September 28, 2012
Doubts are growing over the resilience of a Franco-German shareholder pact at the heart of EADS (EAD.PA), placing a new timebomb under $45-billion European merger talks with British defense contractor BAE Systems (BAES.L).
With firms already racing an October 10 deadline to overcome growing political obstacles, fears over what would happen as core EADS industrial partners seek to disinvest have set the fuse on further discord within months if BAE talks break down.
After acting as a power-sharing mechanism for over a decade, the pact which balances national interests via stakes held by the French state, French conglomerate Lagardere (LAGA.PA) and German engineer Daimler (DAIGn.DE) will be wound up if EADS and BAE forge the world’s largest defense company.
But so fragile has the partially confidential pact become, as Lagardere and Daimler prepare to sell stakes to concentrate on core businesses, that there are doubts whether the status quo would hold for more than a year even if the British merger talks fail and EADS tries to return to business as usual.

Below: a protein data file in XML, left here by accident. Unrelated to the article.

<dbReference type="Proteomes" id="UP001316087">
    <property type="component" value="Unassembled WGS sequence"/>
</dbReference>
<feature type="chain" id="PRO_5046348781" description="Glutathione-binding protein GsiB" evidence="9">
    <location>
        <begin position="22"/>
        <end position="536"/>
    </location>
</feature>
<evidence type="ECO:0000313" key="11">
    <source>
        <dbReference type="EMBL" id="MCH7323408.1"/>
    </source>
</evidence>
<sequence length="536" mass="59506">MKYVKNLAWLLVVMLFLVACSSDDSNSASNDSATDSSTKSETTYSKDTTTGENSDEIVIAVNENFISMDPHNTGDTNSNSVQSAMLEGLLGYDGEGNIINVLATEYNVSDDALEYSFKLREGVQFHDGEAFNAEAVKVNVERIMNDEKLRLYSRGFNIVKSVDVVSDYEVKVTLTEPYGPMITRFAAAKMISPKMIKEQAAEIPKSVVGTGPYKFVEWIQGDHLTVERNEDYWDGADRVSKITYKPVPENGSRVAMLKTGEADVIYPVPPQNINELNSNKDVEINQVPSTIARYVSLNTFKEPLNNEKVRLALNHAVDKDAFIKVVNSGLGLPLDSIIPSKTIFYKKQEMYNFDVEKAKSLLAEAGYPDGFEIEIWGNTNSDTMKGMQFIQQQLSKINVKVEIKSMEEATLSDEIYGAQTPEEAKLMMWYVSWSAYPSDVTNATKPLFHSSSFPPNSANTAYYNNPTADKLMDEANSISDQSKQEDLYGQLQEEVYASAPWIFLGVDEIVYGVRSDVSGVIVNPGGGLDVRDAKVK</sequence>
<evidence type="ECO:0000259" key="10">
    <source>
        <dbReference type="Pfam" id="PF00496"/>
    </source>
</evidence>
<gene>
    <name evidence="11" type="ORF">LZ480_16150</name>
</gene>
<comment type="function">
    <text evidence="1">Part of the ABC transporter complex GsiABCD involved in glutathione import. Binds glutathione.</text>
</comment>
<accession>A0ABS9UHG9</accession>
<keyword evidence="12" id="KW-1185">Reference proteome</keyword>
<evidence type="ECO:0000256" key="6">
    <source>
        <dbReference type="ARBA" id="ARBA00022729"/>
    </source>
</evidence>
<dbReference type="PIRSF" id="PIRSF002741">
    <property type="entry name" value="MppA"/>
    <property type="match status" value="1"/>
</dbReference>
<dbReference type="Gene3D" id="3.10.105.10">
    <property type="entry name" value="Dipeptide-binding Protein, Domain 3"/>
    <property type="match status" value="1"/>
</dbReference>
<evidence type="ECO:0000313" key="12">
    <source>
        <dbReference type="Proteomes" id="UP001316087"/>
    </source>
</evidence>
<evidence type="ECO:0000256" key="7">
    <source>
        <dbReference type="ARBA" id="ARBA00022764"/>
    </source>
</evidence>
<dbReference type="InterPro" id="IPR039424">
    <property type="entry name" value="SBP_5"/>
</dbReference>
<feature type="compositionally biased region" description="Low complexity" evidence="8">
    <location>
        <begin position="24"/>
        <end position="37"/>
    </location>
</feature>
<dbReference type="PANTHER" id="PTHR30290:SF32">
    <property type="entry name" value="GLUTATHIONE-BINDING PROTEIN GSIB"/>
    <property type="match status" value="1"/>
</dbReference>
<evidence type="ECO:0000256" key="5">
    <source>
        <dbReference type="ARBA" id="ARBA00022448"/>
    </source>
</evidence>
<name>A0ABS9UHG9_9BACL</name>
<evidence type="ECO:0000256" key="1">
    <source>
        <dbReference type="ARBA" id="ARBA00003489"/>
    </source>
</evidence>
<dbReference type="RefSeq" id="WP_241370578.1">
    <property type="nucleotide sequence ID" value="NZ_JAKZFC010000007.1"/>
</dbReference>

That could promote fresh arguments between French and German politicians over control of one of Europe’s strategic companies, without the rights or guarantees the pact now offers.
“Whether the deal goes ahead or not, the shareholder pact is going to disappear at some point. The rights are fragile and provisional,” said a person with knowledge of the safeguards.
A spokesman for EADS declined comment.
EADS was born from a merger of French, German and Spanish interests in 2000 with a unique structure allowing the Paris government and Daimler to cohabit at arm’s length. Daimler owns a voting share of 22.5 percent of EADS. It shares control with Lagardere, which has 7.5 percent but also represents the French government’s 15 percent through the 12-year-old share pact.
Negotiations to remove the structure and merge with BAE have reached a critical point: France is unwilling to surrender official oversight of EADS, which makes both Airbus airliners and key military hardware; and Berlin has raised the stakes by demanding a state shareholding with equal rights to the French.